Minister Harris announces new research programme that will explore solutions to public health crises

Posted: 6 July, 2021

  • EU-backed programme will fund 25 prestigious international research fellowships

Minister for Further and Higher Education, Research, Innovation and Science, Simon Harris TD, has today (06.07.21) announced funding for a new research programme aimed at creating solutions to public health crises.

The DOROTHY programme, led by the Irish Research Council in collaboration with the Health Research Board (HRB) and the Environmental Protection Agency (EPA) and co-funded by the European Union, will break down barriers between different academic disciplines by driving collaboration between researchers.

The programme is named after Dorothy Stopford-Price, an Irish doctor who was a pioneer in eradicating tuberculosis in Ireland, and who is to be credited with being the key figure in promoting the merits and use of the BCG vaccine here.

Under the scheme, 25 researchers will be awarded a three-year postdoctoral fellowship, with a total value of €5.5 million, which will allow them to work in both Irish and overseas research institutions.

The programme will promote effective international cooperation across multiple disciplines and will create innovative research networks, with a potential focus on the impact of Covid-19 from differing perspectives including the arts, humanities, education, political economy, environmental studies, engineering and immunology.


Speaking today, Minister Harris said: “It is fitting that the programme is named after Dorothy Stopford-Price, who played a monumental role in helping to prevent the spread of tuberculosis in Ireland.

“The DOROTHY programme will support the next generation of researchers in Ireland who can help inform public health policy on a national and international stage.

“As we strive to recover globally from the pandemic, I am looking forward to the roll-out of this programme and the opportunities it will present to examine public health from a variety of different perspectives.

“At the heart of the programme is the opportunity for researchers to break down barriers between different disciplines and collaborate with peers, and ultimately deliver results that will benefit every facet of Irish society.”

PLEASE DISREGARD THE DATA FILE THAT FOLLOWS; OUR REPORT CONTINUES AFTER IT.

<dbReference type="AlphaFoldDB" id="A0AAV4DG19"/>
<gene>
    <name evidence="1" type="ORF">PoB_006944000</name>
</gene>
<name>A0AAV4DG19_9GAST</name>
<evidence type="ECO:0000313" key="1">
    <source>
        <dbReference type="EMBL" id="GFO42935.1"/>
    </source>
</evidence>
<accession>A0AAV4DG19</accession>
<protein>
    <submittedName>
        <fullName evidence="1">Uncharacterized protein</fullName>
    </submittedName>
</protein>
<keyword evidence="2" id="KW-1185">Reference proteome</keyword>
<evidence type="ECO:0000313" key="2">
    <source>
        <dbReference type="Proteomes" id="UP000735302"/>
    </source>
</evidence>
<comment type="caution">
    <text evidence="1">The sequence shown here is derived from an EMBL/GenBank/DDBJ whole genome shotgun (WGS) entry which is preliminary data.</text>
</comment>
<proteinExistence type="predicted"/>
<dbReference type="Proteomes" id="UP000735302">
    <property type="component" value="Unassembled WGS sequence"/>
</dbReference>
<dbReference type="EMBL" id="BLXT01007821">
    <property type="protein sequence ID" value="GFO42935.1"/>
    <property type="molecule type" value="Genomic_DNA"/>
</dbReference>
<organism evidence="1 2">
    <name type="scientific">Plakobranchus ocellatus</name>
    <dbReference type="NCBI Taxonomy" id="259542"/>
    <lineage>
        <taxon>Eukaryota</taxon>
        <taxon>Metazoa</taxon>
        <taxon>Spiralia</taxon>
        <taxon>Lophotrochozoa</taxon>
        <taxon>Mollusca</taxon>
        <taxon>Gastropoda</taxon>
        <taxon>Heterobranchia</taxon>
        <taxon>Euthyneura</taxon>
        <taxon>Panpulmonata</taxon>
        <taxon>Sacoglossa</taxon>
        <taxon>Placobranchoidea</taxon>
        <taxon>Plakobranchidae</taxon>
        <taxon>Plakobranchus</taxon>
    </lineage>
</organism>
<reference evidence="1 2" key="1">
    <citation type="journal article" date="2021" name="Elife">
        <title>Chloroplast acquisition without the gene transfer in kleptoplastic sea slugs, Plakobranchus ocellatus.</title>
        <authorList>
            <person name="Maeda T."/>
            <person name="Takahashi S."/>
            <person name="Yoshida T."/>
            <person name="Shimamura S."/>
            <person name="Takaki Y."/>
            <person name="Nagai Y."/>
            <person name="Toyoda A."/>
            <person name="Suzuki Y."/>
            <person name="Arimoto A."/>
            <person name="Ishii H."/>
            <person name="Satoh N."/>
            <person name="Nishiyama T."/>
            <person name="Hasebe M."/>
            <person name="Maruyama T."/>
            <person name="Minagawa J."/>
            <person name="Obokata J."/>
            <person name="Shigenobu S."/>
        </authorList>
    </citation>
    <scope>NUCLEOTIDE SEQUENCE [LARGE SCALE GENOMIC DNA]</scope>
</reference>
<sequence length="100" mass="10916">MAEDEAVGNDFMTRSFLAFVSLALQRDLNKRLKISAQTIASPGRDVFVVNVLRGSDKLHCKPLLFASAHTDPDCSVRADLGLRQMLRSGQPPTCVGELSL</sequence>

Also commenting today, Irish Research Council Programme Manager, Dr Chiara Loda, said: “The Covid-19 pandemic has reminded us of the value of investing in research, and of the need to adopt a multidisciplinary approach when responding to public health crises. We hope to create a collaborative research initiative where scientists, policymakers and the population in general can learn from each other, bringing about creative and inclusive solutions to public health crises. These are significant, complex and multi-faceted phenomena that require approaches of the same type and magnitude.

“The Irish Research Council is delighted to be partnering with the Health Research Board and the Environmental Protection Agency on the DOROTHY programme. We encourage researchers from all disciplines with an interest in public health to apply to this new fund when the first call opens later this year.”

Following a highly competitive process, the programme was successful under the European Commission’s Marie Sklodowska Curie Actions (MSCA) pillar and will be co-funded by the Commission for a period of 5 years. The application to the Commission for funding was ranked as the second-highest programme of its kind in Europe.


DOROTHY: solutions through synergies

The DOROTHY programme represents a unique partnership between national funders – led by the Irish Research Council, collaborating with the Health Research Board, and the Environmental Protection Agency – and the European Commission.

Welcoming this partnership, Dr Annalisa Montesanti, Programme Manager at the Health Research Board, noted that: “Health emergencies demand rapid responses based on best practice. The DOROTHY programme will drive interdisciplinary research to inform and to strengthen Ireland’s preparedness for emerging health emergencies. It is designed to bring together the best minds in research, industry, public health, and policy, to work together to ensure that research and evidence are available in advance to help inform decision making and practice in relation to events like the Covid-19 pandemic.”

Laura Burke, Environmental Protection Agency Director General, added: “A good-quality, well-protected environment has significant health and wellbeing benefits. Research has shown that access to clean green and blue spaces in our environment is good for both our physical and mental health. However, there are risks to our environment and our health from climate disruption, emerging pollutants of concern, and degraded ecosystems. The Environmental Protection Agency welcomes this collaborative partnership that will facilitate multi-disciplinary, integrated and timely research to support knowledge to action on these pressing environmental challenges.”

This project has received funding from the European Union’s Horizon 2020 research and innovation programme under the Marie Skłodowska-Curie grant agreement No 101034345.






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